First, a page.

Wednesday, July 26, 2006

BBC Editors: The statistics of war

I found this a bit shocking, so take this as a warning that this post might give your heartburn ... Craig Oliver on the BBC's The Editors blog points out some disturbing statistics:
“• Around 30 to 40 people are killed every day in the current Israel/Lebanon conflict.

• About 100 people are killed every day in the violence in Iraq.

• And 1,200 people are killed every day in the war in the Congo.

All three of these stories are due to appear on tonight's Ten O'Clock News. They will probably run in that order - with the Middle East getting by far the most attention.

Does this say something about how we value human life? It's a fair question and one I worry about.”
Wow. That really makes you stop and think, doesn't it. After all, we worry about World War III breaking out because of the crisis in Lebanon, and look with horror on the images coming out of there and Iraq, but what the hell is happening in the Congo?! Where is our humanity?

I guess some of the problem comes down to the old Kirk/Spock dilemna ... in the original series of Star Trek, Captain Kirk would always conflict with his Science Officer, Spock, because he would invariably put the good of many people at risk in order to save the life of the few - based usually on the strength of the relationship he had with the few (usually Spock).

Spock would always lament such “illogical” behaviour, yet you always felt like you wanted to cheer Kirk on, and his choices seemed eminently reasonable. I think it is our tribal nature, our preference to favour the known over the unknown, that leads us this way. In that light, the conflict in Lebanon seems much more real because we are more familiar with its history (often from a biblical sense) than we are with the Congo. The media's bias in reporting is based on this, but it also serves to continue to feed this preference as it focuses on the conflict there to the preference of others.

Here is Craig Oliver's reasoning behind the order of stories:
“The Middle East needs more time and space for a variety of reasons:

• The sheer complexity of the situation requires space to help provide context and analysis.

• The current conflict plugs into so many other stories around the world, from what Tony Blair and George W. Bush call the "War on Terror", through to the price of oil, even the situation in Afghanistan.

• Many people fear the consequences of conflict in the Middle East more than anywhere else, and it is our job to help people understand a "scary world".

In short, our judgement is that Middle East is currently the biggest story in the world - by a wide margin - and it has the greatest implications for us all.”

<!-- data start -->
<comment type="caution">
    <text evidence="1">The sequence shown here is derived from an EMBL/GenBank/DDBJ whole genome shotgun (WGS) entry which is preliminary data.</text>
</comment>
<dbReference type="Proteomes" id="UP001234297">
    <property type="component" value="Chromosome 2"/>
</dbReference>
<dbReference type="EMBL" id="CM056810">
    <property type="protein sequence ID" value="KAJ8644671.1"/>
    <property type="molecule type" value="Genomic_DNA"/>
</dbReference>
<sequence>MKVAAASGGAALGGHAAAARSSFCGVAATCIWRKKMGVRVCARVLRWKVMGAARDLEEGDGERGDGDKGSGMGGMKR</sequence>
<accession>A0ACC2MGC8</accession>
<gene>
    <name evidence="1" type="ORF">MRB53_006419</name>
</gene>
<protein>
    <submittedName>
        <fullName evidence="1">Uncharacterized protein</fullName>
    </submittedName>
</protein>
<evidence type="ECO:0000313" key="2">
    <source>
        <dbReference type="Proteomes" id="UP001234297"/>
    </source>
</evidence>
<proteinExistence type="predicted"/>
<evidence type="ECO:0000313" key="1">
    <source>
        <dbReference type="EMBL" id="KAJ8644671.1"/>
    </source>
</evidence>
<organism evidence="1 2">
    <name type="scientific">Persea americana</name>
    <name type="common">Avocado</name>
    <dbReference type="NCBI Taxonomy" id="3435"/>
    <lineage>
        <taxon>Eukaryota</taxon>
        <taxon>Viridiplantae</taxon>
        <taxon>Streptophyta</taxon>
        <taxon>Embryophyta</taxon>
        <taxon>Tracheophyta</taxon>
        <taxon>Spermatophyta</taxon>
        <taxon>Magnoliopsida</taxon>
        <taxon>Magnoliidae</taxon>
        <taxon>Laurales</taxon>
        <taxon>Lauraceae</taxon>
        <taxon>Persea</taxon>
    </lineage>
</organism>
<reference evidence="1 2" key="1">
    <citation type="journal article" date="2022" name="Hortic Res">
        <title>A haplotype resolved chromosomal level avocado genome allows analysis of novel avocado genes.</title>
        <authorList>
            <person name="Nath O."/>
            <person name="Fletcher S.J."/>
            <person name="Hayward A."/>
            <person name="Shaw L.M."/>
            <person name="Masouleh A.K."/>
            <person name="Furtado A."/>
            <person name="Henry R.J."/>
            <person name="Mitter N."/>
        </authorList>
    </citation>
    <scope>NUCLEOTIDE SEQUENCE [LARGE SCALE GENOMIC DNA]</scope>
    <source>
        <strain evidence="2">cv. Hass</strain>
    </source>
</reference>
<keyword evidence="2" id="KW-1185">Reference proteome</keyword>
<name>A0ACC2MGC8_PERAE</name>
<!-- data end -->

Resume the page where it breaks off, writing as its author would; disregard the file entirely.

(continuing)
Certainly the conflict in Lebanon repeats themes that are central to the War on Terror coverage - with terrorist attacks by Muslim militia, excessive retaliatory attacks by conventional military forces, the use of civilians as 'cover' and accusations of interference by foreign states by both sides. Yet the ongoing conflicts in Congo should not be ignored or put aside for that reason. Wikipedia has this to say about the conflict:
“For the next several years, even as the Second Congo War wound to an official end, a low level conflict continued in Ituri, with tens of thousands more killed. Half of the milita members are under the age of 18 and some are as young as eight. The continued conflict has been blamed both on the lack of any real authority in the region, which has become a patchwork of areas claimed by armed militias, and the competition among the various armed groups for control of natural resources in the area. In response, the United Nations directed its MONUC peacekeepers to carry out aggressive disarmament exercises against local milities.”
In some ways that is an even easier situation to resolve, yet we don't see Condoleeza Rice flying into the Democratic Republic of Congo for peace talks. There aren't regular newscasts from embedded reporters showing us what is going on, or how the global prices of gold will be affected by further conflict, or a sudden outbreak of peace ...

If conventional media want to find any unique role to play in this new wired world, then this is it - they can highlight conflicts and issues that may have little 'pull' on our tribal nature, but that are important and vital items to address and think about. Bloggers may (like I have) spend some small time talking about these issues, but unless someone goes there and helps make it real for the average punter by putting it front and center in the daily news, we won't get the sort of public awareness that moves governments to act resolutely to affect change*.

Without such action we lose our souls to self-absorbed, reality TV drivel, that plays screeching chords upon our most intense tribal reflexes, yet leaves critical issues in the real world untouched, unloved and ignored. I can imagine such a situation all too easily; as Agent K in Men in Black says:
“A person is smart. People are dumb, panicky, dangerous animals, and you know it.”
Conventional media is still one of the few ways you can really reach out to individual persons en masse (just ask advertisers), we must therefore ask that news editors take these things (i.e. like those statistics) that they may well know, and introduce them to us in our daily news, current affairs or even (gasp!) newspapers. They may not help us relax, or escape the daily grind, but they will help us appreciate what is really happening out there in the world beyond ourselves.

* Some people might point out that we have issues closer to home to worry about, and it is true we do have issues like youth suicide, indigenous health and water use - but they pale in comparison to 1,200 people dying per day.

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